Hundreds of protesters demonstrated as councillors began to decide whether to approve fracking for the first time in England since a ban was lifted in 2012.
The hearing is considering plans by Third Energy to frack for shale gas at its existing site near Kirby Misperton in Ryedale.
More than 80 people opposed to the plan addressed the council meeting in Northallerton.
A decision on the proposals is expected on Monday.
Third Energy said it had been producing gas "safely and discreetly" for over 20 years and had a "responsible approach".
North Yorkshire county councillors were greeted by placard-waving protesters as they arrived for the planning committee meeting at County Hall.
Opening the meeting, committee chairman Peter Sowray said: "It's plainly obvious from the attendance today and by the amount of correspondence received by members, and the press coverage both locally and nationally, that this is by far the most controversial application that we have had to deal with."
Ryedale councillor Lyndsay Burr, who was the first scheduled speaker, told committee members: "Ryedale residents do not want to be the first in the UK to allow fracking".
She said she feared giving it the go-ahead would "devastate the area" and ruin its reputation as a tourist destination.
Baroness McIntosh, the former Conservative MP for the area, told councillors: "There are too many unknowns and there are too many answered questions.
"I believe you are being asked to take too much on trust today."
Fracking is the process of drilling down into the earth before a high-pressure water mixture is directed at the rock to release the gas inside.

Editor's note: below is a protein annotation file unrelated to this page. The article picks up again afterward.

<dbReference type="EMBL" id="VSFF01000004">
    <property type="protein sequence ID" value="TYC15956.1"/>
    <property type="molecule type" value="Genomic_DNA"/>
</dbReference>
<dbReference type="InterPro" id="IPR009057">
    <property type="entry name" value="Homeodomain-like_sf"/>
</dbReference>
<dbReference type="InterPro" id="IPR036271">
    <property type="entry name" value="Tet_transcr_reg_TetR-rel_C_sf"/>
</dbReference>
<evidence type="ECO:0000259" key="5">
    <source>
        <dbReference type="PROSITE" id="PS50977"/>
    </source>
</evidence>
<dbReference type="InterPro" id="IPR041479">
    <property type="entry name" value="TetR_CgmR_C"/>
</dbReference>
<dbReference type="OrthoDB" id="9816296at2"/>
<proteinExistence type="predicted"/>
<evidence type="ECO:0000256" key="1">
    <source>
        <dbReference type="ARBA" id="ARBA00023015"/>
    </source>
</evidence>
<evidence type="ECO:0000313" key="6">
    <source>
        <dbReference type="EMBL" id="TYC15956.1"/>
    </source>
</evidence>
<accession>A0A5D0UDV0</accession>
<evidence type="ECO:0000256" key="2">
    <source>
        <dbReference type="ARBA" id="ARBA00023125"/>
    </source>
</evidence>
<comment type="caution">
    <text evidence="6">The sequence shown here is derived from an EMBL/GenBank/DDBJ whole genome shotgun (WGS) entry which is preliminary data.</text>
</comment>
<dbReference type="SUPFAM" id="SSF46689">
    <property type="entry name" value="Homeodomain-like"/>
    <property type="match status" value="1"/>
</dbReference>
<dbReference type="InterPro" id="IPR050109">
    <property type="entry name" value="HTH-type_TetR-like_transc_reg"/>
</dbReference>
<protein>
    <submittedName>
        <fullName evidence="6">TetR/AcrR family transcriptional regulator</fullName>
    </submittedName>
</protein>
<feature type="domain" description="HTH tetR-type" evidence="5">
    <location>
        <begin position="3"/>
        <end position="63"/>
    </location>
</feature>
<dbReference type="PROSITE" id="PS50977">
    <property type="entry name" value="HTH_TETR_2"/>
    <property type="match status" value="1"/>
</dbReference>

Last week, officers at North Yorkshire County Council recommended the granting of permission for Third Energy's application.
Thousands have since contacted the authority with representations, with the vast majority against the proposal.
The government has said it is going "all out for shale" to boost energy security and the economy.
Opponents fear it could cause problems including water contamination, earthquakes, noise and traffic pollution.
Environmentalists have also warned pursuing new sources of gas is not compatible with efforts to tackle climate change.
No fracking has taken place in the UK since 2011, when tests on the Fylde coast were found to have been the probable cause of minor earthquakes in the area.
Since then, two high-profile applications to frack in Lancashire have been rejected by councillors and are now the subject of appeals.
Those speaking in favour of the application will be heard by councillors on Monday.
If approved, fracking could start by the end of the year.
Third Energy has licences to produce gas in North Yorkshire and offshore in the North Sea.
In 2013 it drilled an exploratory well near the village of Kirby Misperton, close to the North York Moors National Park.
Rasik Valand, chief executive of Third Energy, said: "The planning officer's positive recommendation comes after very detailed scrutiny of the application by the Planning Officer and statutory consultees and taking into account representations by members of the public and other groups.
"Third Energy has been drilling wells, producing gas and generating electricity safely and discreetly in North Yorkshire for over 20 years and we will continue to maintain the same responsible approach in the future."